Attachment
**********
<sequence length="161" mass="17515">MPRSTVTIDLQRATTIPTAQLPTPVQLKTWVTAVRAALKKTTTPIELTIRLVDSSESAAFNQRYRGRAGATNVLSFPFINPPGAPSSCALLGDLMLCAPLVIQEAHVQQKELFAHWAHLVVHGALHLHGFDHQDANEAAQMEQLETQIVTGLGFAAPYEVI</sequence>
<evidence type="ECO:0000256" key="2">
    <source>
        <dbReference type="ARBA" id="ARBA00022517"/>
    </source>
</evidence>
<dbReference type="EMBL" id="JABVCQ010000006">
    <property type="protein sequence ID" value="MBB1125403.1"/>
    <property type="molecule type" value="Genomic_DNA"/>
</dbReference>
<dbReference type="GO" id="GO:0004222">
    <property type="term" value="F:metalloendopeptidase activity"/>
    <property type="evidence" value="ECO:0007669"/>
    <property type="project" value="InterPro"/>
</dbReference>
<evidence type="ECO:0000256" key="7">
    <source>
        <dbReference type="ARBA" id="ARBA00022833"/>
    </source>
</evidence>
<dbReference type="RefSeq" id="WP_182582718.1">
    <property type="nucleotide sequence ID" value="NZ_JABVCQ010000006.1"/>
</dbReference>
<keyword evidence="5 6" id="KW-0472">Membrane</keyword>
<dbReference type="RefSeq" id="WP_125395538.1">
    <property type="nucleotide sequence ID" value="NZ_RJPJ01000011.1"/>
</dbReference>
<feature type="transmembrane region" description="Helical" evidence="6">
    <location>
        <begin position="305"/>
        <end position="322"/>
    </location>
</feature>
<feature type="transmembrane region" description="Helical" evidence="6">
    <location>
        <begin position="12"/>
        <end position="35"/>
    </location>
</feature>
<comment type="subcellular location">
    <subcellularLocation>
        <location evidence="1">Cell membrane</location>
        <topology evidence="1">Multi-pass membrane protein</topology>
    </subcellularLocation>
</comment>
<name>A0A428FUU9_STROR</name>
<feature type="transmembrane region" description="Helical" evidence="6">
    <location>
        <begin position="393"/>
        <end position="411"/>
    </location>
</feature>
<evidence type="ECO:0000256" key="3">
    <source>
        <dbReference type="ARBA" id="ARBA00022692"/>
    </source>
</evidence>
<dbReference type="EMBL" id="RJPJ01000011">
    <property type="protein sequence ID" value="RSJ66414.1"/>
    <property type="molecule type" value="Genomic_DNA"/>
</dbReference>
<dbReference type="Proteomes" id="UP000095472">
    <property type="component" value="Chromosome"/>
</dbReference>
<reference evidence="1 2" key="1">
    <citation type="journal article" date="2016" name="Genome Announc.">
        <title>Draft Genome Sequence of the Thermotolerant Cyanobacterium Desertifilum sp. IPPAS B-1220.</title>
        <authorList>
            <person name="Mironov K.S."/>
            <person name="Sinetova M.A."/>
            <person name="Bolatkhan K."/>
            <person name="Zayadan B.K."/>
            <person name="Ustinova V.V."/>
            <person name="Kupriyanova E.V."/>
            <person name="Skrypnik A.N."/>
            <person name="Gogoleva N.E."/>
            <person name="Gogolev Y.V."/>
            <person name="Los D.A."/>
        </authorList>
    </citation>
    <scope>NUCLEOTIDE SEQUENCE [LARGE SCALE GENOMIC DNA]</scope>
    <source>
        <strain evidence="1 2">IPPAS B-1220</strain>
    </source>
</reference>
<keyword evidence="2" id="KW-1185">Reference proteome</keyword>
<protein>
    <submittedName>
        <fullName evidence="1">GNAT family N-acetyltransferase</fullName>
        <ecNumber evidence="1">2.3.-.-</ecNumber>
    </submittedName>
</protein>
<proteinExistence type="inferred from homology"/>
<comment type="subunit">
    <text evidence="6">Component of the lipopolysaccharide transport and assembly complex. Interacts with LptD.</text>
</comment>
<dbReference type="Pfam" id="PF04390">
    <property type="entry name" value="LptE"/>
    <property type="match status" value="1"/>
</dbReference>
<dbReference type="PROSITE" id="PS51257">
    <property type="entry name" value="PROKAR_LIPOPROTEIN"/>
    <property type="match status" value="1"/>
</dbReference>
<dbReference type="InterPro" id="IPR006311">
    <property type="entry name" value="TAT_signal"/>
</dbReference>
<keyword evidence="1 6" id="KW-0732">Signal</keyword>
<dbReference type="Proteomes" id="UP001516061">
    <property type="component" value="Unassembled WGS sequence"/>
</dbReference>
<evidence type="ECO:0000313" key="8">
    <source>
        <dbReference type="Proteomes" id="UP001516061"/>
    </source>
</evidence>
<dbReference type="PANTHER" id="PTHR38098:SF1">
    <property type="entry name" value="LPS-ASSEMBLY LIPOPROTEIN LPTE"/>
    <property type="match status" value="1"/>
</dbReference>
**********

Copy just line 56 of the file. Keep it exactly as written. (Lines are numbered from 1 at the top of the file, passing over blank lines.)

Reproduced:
    </source>